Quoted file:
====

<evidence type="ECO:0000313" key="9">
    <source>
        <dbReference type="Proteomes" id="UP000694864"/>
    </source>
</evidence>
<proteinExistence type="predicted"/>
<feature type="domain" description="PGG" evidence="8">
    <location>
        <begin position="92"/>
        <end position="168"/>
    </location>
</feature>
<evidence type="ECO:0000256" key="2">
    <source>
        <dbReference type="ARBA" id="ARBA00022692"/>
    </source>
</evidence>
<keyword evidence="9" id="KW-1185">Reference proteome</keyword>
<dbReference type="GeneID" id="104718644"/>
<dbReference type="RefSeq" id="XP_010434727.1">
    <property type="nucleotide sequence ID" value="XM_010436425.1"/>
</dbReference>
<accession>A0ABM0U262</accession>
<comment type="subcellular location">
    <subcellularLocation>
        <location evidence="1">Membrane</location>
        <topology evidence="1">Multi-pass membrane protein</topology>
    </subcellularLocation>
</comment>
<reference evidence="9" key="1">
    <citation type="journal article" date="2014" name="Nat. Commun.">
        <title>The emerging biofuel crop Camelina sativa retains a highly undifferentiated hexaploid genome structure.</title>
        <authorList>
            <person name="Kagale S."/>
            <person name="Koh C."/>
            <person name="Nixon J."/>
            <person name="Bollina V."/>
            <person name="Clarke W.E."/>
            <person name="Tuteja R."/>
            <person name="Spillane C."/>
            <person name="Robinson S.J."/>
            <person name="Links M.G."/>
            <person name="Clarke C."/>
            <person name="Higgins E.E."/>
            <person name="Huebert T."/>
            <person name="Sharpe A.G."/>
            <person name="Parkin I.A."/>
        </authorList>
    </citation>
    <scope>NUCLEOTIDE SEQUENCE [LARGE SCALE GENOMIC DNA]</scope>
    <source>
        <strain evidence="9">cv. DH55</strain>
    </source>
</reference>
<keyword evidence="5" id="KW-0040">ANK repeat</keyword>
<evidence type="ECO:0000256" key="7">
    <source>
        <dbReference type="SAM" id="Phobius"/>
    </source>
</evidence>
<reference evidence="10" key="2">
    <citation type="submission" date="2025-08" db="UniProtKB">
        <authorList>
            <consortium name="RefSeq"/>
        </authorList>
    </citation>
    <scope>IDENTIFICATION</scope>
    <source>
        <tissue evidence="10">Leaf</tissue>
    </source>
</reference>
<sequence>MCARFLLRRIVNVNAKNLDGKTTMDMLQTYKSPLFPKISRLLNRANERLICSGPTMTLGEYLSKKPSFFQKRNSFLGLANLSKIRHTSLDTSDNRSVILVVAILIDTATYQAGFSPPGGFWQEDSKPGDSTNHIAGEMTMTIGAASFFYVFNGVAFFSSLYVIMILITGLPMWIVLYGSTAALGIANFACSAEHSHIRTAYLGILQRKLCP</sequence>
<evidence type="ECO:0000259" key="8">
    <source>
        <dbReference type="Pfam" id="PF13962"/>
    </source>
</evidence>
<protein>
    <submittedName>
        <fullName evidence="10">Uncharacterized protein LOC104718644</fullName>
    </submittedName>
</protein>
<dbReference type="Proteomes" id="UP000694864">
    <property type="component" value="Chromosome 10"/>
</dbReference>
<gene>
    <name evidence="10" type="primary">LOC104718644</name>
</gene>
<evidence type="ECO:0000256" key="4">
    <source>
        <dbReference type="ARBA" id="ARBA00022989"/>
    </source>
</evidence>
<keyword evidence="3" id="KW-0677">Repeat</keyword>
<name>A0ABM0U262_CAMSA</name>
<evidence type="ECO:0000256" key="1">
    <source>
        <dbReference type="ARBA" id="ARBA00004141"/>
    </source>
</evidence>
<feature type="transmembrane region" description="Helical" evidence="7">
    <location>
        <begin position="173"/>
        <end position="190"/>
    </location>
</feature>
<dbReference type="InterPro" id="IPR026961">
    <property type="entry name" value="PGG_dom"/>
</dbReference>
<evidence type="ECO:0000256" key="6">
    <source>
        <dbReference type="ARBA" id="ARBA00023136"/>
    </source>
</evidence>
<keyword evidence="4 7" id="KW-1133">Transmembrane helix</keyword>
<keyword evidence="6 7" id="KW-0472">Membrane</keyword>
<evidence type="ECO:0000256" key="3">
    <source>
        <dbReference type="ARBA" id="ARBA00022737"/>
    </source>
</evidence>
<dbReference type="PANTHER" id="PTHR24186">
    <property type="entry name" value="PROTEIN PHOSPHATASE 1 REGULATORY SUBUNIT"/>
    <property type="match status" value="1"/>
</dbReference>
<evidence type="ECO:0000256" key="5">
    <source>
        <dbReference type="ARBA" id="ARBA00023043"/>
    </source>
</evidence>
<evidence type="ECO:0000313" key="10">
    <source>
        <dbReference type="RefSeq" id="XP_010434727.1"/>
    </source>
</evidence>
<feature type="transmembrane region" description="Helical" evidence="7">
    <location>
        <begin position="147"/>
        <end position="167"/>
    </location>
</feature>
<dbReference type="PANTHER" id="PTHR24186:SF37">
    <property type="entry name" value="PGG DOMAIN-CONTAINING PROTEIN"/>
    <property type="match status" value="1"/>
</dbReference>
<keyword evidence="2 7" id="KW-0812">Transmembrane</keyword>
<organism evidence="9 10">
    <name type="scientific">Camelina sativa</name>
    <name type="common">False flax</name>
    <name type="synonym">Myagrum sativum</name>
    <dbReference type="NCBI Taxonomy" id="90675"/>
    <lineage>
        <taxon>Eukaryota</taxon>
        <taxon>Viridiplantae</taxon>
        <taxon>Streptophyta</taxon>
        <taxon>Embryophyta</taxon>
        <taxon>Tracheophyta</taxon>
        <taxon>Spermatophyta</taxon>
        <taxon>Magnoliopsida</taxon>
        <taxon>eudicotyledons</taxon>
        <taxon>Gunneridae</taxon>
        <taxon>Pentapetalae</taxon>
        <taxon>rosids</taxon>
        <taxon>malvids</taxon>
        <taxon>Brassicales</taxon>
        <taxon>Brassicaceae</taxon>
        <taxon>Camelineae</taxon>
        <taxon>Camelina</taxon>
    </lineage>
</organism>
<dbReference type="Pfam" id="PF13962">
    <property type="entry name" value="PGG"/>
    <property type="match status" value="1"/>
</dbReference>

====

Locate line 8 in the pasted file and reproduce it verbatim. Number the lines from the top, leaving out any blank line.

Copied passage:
    <location>